Daniel Heinrich Daniel Heinrich - 15 days ago 5
Linux Question

LD_PRELOAD with file functions

I have a rather peculiar file format to work with:
Every line begins with the checksum of its content, followed by a new-line-character.

It looks like this:

[CHECKSUM OF LINE_1][LINE_1]\n
[CHECKSUM OF LINE_2][LINE_2]\n
[CHECKSUM OF LINE_3][LINE_3]\n
...


My goal: To allow any application to work with these files like they would work with any other text file - unaware of the additional checksums at the beginning of each line.

Since I work on a linux machine with debian wheezy (kernel 3.18.26) I want to use the LD_PRELOAD-mechanism to override the relevant file functions.
I have seen something like this with zlibc on https://zlibc.linux.lu/index.html - with an explanation of how it works ( https://zlibc.linux.lu/zlibc.html#SEC8 ).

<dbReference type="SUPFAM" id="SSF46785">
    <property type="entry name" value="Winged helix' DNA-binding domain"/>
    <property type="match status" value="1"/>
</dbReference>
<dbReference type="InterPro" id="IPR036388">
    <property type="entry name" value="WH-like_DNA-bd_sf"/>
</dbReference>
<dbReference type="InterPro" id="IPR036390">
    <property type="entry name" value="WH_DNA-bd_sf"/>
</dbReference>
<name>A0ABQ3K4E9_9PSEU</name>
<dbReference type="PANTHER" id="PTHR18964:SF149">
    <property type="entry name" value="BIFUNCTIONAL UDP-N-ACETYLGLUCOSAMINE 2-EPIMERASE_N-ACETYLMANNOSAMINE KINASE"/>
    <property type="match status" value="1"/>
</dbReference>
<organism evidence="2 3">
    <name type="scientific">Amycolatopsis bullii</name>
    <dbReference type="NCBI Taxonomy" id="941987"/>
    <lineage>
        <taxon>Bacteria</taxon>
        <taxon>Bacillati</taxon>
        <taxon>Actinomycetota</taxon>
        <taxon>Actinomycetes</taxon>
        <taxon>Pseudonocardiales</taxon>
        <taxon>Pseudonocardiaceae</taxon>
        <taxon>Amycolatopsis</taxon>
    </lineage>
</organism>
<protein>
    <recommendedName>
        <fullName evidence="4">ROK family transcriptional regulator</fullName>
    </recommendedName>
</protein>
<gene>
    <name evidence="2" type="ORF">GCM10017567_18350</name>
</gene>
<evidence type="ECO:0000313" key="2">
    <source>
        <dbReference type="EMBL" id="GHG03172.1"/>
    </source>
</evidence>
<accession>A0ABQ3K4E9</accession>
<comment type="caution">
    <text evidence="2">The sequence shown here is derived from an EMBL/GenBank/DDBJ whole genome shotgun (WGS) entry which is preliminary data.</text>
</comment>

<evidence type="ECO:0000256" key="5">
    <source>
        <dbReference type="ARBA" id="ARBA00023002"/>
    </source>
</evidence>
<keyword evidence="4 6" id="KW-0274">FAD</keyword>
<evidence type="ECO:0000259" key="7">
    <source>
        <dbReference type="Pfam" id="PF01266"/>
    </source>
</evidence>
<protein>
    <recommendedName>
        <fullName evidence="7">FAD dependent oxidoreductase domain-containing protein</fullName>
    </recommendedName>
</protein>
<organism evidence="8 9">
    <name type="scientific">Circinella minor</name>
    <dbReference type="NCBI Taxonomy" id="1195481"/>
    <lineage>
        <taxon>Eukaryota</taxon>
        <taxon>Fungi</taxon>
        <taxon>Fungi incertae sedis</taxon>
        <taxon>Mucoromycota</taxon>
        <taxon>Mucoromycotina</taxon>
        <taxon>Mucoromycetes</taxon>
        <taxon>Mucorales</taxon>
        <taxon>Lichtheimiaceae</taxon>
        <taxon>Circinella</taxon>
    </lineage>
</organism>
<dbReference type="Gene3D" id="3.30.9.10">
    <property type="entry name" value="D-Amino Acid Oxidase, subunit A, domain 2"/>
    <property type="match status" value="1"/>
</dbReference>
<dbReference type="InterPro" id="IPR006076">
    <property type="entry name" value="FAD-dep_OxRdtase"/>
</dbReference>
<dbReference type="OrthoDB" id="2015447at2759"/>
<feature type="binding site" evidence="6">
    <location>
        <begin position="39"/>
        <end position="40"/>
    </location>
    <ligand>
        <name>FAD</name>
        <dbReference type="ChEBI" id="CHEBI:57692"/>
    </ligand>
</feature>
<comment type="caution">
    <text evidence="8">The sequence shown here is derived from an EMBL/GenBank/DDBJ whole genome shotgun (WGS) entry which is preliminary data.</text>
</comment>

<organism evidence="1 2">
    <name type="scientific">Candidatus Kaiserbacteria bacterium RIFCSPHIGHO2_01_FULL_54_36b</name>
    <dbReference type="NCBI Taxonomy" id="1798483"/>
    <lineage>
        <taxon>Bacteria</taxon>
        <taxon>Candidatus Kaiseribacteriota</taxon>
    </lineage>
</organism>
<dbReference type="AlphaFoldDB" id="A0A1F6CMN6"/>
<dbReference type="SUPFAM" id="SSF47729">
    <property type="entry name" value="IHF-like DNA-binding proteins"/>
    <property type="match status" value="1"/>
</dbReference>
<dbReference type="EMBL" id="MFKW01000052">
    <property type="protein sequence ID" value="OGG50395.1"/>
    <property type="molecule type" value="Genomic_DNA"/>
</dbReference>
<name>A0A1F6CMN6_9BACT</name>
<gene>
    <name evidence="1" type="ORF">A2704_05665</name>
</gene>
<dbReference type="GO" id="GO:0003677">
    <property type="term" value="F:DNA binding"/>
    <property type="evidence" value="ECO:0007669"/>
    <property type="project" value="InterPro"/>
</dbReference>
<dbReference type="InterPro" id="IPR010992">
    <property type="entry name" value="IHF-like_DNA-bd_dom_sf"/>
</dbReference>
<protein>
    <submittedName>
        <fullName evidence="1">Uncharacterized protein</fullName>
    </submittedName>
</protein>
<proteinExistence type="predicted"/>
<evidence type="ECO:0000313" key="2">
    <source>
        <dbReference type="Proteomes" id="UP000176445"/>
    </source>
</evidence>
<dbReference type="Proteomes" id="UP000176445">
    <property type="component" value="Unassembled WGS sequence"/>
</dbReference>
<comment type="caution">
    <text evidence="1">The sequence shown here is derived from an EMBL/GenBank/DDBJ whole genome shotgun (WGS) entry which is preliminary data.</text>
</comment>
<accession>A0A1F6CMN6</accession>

But I dont get it. They only replace the file-opening functions. No read. No write. no fseek. Nothing. So how does it work?
Or - which functions would I have to intercept to handle every read or write operation on this file and handle them accordingly?

Answer

I didn't exactly check how it works but the reason seems to be quite simple.

Possible implementation:

zlibc open:

  1. uncompress file you wanted to open to some temporary file
  2. open this temporary file instead of yours

zlibc close:

  1. Compress temporary file
  2. Override original file

In this case you don't need to override read/write/etc because you can use original ones.

In your case you have two possible solutions:

  1. open, that make a copy of your file with striped checksums. close that calculates checksums and override original file
  2. read and write that are able to skip/calculate checksums.

Ad 2. From What is the difference between read() and fread()?:

fread() is part of the C library, and provides buffered reads. It is usually implemented by calling read() in order to fill its buffer

In this case I believe that overriding open and close will be less error prone because you can safely reuse original read, write, fread, fseek etc.

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